Den nye 15D-tariffen er nyttig for forskningsprosjekt i helsesektoren i Norge der man ønsker å måle endring i helserelatert livskvalitet. Dette tillater å estimere QALYs basert på norske preferanser, og vil gi økt legitimitet til prioriteringsbeslutninger. Vi forventer at myndighetsorganer som er delaktige i prioriteringsbeslutninger, som Regionale helseforetak, Statens Legemiddelverk og Folkehelseinstituttet vil være brukere av 15D-tariffen. De vil ha nytte av den delen av forskningsprosjektet som har fokusert på metodeutfordringer, styrker og svakheter ved 15D. Hvordan instrumentene fungerer i praksis har konsekvenser for hvilke konkrete helsetiltak som blir prioritert. Legemiddelindustrien vil også være aktuelle brukere av verdisettet, ettersom det er industrien selv som gjennom studier skal vise effekt av nye medisiner før de blir godkjent. Et verdisett basert på norske preferanser kan gi forutsigbarhet i prosessen med å få refusjon for nye medisiner.
Norwegian health authorities recommend using quality-adjusted life years, i.e. health-related quality of life (HRQoL) integrated over time as a measure of health gain when assessing health interventions. HRQoL is estimated through multi-attribute utility instruments (MAUIs). Several MAUIs exist, however, no specific instrument has been recommended in a Norwegian priority setting context. The 15D instrument is a well-known MAUI, and has been listed as one among several potential standard MAUIs by both the Directorate of health and the Norwegian medicines agency. There exists no Norwegian valuation algorithm for the 15D, and little is known about the properties of the instrument and the standard valuation procedure.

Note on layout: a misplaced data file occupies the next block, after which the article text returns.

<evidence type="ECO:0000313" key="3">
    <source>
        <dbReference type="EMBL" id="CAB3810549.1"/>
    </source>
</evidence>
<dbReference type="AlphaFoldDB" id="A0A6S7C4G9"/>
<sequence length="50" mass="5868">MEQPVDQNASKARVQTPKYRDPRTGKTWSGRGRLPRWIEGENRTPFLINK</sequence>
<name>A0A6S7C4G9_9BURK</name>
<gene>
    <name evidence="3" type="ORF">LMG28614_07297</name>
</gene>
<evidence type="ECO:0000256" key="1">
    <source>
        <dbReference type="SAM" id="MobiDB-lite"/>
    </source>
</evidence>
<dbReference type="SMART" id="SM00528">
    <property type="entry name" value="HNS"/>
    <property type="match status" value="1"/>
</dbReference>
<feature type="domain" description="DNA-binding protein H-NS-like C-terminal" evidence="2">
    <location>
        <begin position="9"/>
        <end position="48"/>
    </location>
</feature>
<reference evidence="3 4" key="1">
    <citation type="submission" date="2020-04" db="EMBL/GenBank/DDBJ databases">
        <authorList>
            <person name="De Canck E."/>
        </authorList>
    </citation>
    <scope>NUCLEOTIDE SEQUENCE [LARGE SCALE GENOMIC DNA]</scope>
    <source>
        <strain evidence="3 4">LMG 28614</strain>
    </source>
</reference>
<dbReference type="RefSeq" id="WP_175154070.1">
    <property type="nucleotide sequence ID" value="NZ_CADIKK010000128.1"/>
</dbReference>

Researchers involved in this project hav e previously collected data that would allow estimating a 15D algorithm in the standard way. However, this procedure is hampered by serious methodological flaws. In this project, we would therefore like to 1- Explore these methodological problems and thei r consequences more closely and 2- Perform a minor data collection that together with the existing dataset would allow us to estimate a Norwegian value algorithm for the 15D in a methodologically consistent manner. The project would gain society primaril y in two ways: first, a Norwegian value algorithm for the 15D will be used by researchers, pharmaceutical industry, and the health-care sector. This in turn will improve the basis on which priority-decisions in the health sector are based. Second, the pro ject will increase Norwegian expertise on HRQoL-instruments. Improvements of valuation methods will also have international impact.